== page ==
Be a Ninja for a Day
Growing up, the word ninja always stimulated visions of humans with supernatural qualities. Humans that could scale walls, disappear into walls, and appear from ceilings. Humans that didn't seem human at all. I wanted to learn everything about them, because even if it was just for a second, I wanted to be superhuman too...
Koka Ninja village gave me the opportunity to become superhuman for a day. I underwent ninja training and afterwards received a certificate for all my failed and successful efforts.
Once you arrive at Koka station, there is a free shuttle bus to Koka Ninja Village. When paying to exit, mention where you’re going to the ticket attendant on duty, and he will place a call to Koka Ninja Village.
After exiting, the free shuttle bus, you are led to the reception where you pay an admission fee of 1,030 Yen. Afterwards you can don your ninja costumes for only 1000 yen including the deposit. The first place I went was the Mizugumo Water Spider Pond, where we could walk on water. I failed several times, only to see Japanese elementary school kids succeed with flare.
The aim is to place your feet inside the floating rings, onto the piece of wood tied within. Then you walk, using the rope for support. I am assuming authentic ninjas never used the rope, and its existence is for training purposes only. As easy as it sounds, and may look, for me it was quite difficult. At times it felt as if I would unintentionally split because my legs were floating away from each other. Reality check to self, Ninjutsu in 5 minutes, impossible.
The second place, I went to was the Ninja House, built in 1842.
We were given a lot of useful information in Japanese. Due to my handicapped knowledge of the language, I understood nothing. However, we did understand gestures and got to crawl in a hole that allowed us to jump from behind a hung scroll in another room. There was also an escape hatch below a hearth. Close by is a well with an escape route.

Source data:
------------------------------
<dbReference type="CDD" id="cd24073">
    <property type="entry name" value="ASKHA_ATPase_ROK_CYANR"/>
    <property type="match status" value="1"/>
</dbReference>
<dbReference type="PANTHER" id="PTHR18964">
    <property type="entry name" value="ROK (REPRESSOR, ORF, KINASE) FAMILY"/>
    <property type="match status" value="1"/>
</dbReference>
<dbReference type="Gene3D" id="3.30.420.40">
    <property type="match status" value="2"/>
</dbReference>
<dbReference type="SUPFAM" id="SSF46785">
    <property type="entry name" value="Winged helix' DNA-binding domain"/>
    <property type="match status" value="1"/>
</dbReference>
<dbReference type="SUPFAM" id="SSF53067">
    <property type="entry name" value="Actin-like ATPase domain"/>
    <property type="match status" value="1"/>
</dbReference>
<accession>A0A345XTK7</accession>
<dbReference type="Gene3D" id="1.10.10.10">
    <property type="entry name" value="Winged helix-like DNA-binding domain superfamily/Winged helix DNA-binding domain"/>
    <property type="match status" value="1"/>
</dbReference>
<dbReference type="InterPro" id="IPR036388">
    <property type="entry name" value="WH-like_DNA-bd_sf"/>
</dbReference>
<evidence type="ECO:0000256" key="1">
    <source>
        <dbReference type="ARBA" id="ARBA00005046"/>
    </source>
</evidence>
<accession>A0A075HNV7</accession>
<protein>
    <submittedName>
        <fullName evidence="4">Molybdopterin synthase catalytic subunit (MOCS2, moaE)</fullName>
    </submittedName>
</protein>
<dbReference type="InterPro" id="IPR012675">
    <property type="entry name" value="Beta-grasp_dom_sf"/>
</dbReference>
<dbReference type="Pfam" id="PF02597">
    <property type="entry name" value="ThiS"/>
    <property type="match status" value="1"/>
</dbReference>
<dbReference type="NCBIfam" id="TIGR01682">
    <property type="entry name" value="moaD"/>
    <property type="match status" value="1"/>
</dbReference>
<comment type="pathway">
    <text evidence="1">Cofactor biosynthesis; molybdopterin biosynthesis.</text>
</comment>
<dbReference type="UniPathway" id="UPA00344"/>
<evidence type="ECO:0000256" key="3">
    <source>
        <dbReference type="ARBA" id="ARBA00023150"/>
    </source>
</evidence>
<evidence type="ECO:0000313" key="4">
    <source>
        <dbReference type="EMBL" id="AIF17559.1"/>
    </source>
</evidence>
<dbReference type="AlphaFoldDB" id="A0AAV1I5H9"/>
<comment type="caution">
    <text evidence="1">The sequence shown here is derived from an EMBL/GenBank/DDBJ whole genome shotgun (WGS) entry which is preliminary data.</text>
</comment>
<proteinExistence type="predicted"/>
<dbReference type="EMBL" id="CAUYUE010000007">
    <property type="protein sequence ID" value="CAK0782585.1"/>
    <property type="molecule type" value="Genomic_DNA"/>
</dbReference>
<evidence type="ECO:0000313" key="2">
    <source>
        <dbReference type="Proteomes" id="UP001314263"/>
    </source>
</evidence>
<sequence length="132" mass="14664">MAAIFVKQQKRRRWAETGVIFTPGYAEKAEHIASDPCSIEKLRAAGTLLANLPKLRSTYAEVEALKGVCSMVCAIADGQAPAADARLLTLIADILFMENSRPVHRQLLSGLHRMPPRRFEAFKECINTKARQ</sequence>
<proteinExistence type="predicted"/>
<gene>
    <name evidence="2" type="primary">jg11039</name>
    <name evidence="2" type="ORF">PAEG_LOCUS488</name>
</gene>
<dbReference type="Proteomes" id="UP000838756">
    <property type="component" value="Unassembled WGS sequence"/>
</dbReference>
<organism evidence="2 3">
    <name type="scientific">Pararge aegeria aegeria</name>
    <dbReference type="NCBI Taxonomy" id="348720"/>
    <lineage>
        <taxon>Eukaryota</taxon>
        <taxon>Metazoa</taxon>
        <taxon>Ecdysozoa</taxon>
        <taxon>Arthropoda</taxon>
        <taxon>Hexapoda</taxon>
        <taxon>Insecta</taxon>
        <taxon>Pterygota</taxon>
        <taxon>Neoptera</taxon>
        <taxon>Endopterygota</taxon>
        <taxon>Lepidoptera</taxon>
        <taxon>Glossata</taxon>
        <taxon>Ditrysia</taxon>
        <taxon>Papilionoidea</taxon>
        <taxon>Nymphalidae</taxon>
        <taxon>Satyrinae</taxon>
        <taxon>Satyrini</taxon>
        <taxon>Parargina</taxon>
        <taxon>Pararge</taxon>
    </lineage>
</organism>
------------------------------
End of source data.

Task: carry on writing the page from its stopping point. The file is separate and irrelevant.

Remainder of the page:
Afterwards, we decided to throw shurikens at the Dojo for 300 yen. We were given 6 shurikens, which were heavier than anticipated. So instead of using my palm to slide off one by one like a superb ninja, I opted to do one at a time. We were taught how to correctly hold the throwing star. However, that knowledge left pretty quickly and my shurikens fell pathetically to the ground when they weren`t attempting murder on the shuriken trainer. I hit no targets, and when I did the shuriken simply slapped it without penetration and fell. Reality check to self Ninjitsu mastery in 1 day, impossible.
Soon we were off to explore the other areas of training. This involved: swinging on a rope, rock climbing, wall climbing, jumping off a low roof, and scaling a wall (literally walking on edge).
I fell off the rope. I couldn`t scale the wall past the center, and I was too scared to jump off the low roof. However, I did succeed in rock climbing and wall climbing after lots of verbal encouragement from onlookers and a friend.
After realizing being a ninja was near impossible, we went to the Ninja Museum.
Everything was in Japanese, but that just made it more intriguing. The museum displayed the language of the ninja, which is Japanese made even more complicated. It shows how, the ninja used the diluted pupil of the cat`s eye to tell time. It also includes: weapons, armory, documents and dress. The museum itself seemed in desperate need of upkeep which isn`t surprising. It is after all, the least used.
All in All, Koka Ninja Village was an eye-opening adventure. I got the opportunity to try being a Ninja for one day.
Official website (in Japanese) : http://koka.ninpou.jp/